Detectives have arrested a man they accuse of stealing a part from the wrecked Porsche in which actor Paul Walker, best known for his work in the “Fast & Furious” series, died Saturday. As the Associated Press reports, authorities believe Jameson Witty, 18, and an accomplice followed the tow truck pulling the 2005 Porsche Carrera GT from the scene of the accident.

One of them got out of their car and removed a part from the Porsche when the truck had stopped at an intersection, witnesses told investigators. According to the Los Angeles County Sheriff’s Department, detectives found a red T-top roof panel from a Porsche while executing a search warrant at a residence.

The second suspect is outside of California and is arranging to surrender, according to a statement from the department. His name has not been released, and charges against the pair have not been announced yet.

Walker died when his friend Roger Rodas, who was driving the Porsche, lost control of the car, which careened into a pole and a tree and then burst into flames. According to an autopsy report, Walker died from a combination of the impact and his burns, while Rodas was dead before the fire started.

Investigators have not yet determined why Rodas lost control of the vehicle, but have said that speed might have been a factor in the crash.

Universal Pictures has indefinitely halted production of the seventh installment in the “Fast & Furious” series, of which Walker and the rest of the cast and crew had filmed only a part. The film had been scheduled for release in July.

For James Hibberd, even if the film is completed and released, it will no longer be enjoyable to watch after Walker’s death:

The studio is wisely trying to figure out what is the best and most sensitive course to take. Roughly half of the film has apparently been shot. Meanwhile investigators are trying to determine if Walker’s friend at the wheel, Roger Rodas, may have been driving too fast. Another area of speculation is whether the accident might have been caused by something as mundane as a mechanical problem, such as a blown tire — one of those real-life potentially fatal issues that plague real-life cars.

Regardless of exactly how the accident happened, here’s the question: Can you watch Fast & Furious racing, the core action in this six-films-and-counting franchise, and still enjoy it the same way as before — as a deliriously goofy thrill ride? Can you watch Walker’s now-shattered friends and co-stars racing cars, and especially Walker himself, without being haunted by thoughts of his final moments and his friends’ grief? In other words: Does the way an artist died influence how you process his art? Especially when it’s an actor who made car racing fantasies and he dies in a fiery crash? Or is the manner of Walker’s demise irrelevant?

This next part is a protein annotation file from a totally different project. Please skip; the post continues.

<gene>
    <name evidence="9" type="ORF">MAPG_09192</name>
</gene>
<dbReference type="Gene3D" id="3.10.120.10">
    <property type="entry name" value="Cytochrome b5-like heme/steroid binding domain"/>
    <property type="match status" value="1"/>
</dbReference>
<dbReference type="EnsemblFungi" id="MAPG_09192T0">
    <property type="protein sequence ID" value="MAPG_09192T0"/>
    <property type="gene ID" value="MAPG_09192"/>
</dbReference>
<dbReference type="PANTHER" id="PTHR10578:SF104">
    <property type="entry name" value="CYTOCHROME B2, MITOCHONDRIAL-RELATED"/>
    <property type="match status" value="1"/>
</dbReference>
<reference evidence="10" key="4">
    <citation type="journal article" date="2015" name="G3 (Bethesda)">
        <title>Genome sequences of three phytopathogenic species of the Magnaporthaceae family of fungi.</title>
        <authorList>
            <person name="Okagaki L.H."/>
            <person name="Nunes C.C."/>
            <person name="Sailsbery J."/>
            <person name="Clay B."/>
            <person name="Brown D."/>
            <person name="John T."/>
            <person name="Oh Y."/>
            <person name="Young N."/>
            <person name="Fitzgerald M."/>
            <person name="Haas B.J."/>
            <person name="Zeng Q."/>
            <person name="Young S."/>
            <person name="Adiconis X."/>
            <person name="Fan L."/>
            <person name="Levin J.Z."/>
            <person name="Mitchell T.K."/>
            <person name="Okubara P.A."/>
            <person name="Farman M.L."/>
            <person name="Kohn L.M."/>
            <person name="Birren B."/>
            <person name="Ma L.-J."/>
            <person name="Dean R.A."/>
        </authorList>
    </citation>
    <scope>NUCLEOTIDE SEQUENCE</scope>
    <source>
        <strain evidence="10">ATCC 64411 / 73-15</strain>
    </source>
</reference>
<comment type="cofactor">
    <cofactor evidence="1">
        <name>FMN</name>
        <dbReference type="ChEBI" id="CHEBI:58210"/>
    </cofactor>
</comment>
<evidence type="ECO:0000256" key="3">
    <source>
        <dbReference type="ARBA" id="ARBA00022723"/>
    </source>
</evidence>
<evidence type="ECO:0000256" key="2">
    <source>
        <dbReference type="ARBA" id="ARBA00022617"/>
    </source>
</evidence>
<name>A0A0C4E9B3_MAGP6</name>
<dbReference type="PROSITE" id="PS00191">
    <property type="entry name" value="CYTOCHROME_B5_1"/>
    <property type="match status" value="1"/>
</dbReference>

Some will easily brush all this off. Millions watch real-life auto racing, which sometimes claims the lives of its drivers, and still enjoy the sport just as much as before. And there were plenty of people on Twitter outraging Walker’s fans by caustically joking about his death after the news broke. So sure, many will watch the Fast crew get in their cars, gun their engines, floor the pedal and feel just … fine.

I won’t, though. And I suspect there’s a few others won’t find the same thrill in the films again either. Is that normal, or over-sensitive? It’s not like the films were misguided to embrace a high-speed vehicular fantasy, but it’s like being at a party where there’s a tragic accident — the party wasn’t wrong, yet feels over just the same; the fun has been ripped out of it.

Entertainment Weekly

Walker’s many admirers include those who enjoyed the “Fast & Furious” films and those who followed his earlier work in productions such as “The Skulls” and “Varsity Blues.” They have felt his loss keenly this week, writes Ann Friedman:

When my friend Kenesha texted me on Saturday — “wait is paul walker dead?!” — I had to Google his name. I soon learned I was alone in my confusion. Over the course of the next two days, nearly every heterosexual woman in my life mentioned the death of the Fast and the Furious actor. They were low-level distraught, as if they’d lost a distant cousin or ex-boyfriend from way back, but their sadness was palpable. . . .

Experts say that we mourn celebrities the way we mourn family members because we’ve grown up with these people. They are in our homes and part of our conversations. “When a celebrity passes, the loss is personal — not because we knew the celebrity, but because they were with us as we grew up and as we had our own special moments,” Dr. Alan Hilfer, director of psychology at Maimonides Medical Center in New York City, told U.S. News & World Report. In other words, they’re in emotional proximity to us even if we’ve never met them.

The celebrity objects of our teenage affection were safe vessels for sexual desire at a time when most boys walking the halls of our high schools didn’t quite live up to our ideals. Our celebrity crushes’ movies or music or TV shows are always available to us, so our relationships seemed ever-deepening. We’d have recognized his nose-crinkly smile anywhere; we knew the sound of his voice so well that we could replay it in our minds when we zoned out in class. On some level, the feelings were real. And years after abandoning the obsessive fantasy for more complicated relationships with real humans, some deep-down part of us is still in love with the ideal.

The Cut

For past coverage of Paul Walker’s death, continue reading here. See images of other celebrities who have died this year in the gallery below.